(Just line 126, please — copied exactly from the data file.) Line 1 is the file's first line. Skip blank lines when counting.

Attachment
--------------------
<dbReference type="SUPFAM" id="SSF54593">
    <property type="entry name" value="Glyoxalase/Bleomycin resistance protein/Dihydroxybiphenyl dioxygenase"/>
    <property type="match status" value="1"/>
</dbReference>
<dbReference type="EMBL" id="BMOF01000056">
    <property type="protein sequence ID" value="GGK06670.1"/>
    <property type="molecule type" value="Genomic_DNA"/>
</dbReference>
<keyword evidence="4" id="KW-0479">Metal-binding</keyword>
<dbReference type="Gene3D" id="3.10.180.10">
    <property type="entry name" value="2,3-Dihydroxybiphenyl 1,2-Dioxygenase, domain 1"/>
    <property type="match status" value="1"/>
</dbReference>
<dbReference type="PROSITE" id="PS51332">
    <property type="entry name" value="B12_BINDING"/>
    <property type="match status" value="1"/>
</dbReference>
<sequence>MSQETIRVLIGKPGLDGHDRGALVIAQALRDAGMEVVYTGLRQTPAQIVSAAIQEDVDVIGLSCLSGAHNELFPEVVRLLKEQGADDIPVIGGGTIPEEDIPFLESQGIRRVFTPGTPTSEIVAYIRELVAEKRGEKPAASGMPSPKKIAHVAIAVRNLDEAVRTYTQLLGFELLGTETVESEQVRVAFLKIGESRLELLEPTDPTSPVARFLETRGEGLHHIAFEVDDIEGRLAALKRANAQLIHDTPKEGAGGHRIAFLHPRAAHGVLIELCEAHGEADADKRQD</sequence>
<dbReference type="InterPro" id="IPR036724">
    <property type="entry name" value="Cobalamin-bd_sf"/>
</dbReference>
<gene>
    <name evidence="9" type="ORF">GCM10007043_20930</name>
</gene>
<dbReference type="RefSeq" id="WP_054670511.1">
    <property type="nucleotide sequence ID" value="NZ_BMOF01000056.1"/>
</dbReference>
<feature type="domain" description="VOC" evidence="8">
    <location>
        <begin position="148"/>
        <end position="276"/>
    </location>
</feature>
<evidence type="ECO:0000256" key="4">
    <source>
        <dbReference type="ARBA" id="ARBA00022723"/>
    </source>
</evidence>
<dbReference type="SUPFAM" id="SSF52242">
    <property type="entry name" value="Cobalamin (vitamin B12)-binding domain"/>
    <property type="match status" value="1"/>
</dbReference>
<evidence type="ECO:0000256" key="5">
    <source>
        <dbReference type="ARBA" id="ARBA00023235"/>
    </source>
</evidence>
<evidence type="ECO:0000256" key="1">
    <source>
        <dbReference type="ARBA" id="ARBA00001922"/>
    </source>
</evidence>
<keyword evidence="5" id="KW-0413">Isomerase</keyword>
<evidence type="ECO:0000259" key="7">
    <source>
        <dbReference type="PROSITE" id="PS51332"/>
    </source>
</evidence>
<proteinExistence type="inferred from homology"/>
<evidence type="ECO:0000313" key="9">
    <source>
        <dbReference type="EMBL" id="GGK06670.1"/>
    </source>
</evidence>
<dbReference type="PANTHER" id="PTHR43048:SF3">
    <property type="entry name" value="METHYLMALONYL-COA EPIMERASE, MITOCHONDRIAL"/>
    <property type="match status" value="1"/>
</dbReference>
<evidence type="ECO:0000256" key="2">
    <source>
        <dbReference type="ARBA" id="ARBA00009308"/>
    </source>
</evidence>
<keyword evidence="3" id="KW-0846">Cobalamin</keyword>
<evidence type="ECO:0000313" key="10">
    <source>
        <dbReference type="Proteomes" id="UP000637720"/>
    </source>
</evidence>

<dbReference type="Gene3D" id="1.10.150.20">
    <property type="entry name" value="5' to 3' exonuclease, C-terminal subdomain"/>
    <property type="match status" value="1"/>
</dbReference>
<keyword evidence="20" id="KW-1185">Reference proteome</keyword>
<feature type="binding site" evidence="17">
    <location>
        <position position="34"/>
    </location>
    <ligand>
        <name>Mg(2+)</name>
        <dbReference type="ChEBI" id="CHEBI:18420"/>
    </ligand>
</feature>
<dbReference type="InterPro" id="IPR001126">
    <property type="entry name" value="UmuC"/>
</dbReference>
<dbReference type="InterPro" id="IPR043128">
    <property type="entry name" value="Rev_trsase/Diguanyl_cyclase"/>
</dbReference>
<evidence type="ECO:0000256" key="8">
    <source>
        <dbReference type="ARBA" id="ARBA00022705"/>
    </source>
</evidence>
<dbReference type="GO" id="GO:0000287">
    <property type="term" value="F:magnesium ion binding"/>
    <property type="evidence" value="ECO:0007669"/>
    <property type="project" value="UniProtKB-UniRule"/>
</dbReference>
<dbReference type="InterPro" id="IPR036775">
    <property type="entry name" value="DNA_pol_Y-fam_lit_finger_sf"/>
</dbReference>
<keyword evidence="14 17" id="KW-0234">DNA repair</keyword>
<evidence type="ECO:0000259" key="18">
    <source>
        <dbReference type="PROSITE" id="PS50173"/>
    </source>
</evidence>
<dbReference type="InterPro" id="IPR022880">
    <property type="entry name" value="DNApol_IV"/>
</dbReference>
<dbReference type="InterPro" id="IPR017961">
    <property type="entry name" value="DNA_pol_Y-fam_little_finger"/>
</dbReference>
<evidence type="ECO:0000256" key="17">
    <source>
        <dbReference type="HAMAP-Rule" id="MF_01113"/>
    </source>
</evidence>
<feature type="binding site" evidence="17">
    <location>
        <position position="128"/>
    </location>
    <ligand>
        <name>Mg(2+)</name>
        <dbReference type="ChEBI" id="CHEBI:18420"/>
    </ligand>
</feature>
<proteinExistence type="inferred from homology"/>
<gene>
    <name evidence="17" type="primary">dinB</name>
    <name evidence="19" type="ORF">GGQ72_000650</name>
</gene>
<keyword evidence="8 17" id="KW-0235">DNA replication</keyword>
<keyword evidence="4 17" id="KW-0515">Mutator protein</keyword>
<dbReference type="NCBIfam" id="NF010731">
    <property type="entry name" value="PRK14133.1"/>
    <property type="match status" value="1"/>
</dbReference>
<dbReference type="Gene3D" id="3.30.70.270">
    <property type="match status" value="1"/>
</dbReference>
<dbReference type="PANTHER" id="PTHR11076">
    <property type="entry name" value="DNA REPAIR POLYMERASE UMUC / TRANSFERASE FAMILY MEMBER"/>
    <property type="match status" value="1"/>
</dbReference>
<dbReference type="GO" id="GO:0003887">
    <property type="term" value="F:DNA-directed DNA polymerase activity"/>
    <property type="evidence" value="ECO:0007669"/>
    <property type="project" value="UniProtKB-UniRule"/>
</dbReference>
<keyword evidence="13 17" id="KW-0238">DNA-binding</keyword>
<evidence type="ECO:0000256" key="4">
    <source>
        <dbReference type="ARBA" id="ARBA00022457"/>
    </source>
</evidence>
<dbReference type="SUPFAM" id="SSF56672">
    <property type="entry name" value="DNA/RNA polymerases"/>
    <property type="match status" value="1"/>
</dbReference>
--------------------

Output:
    <source>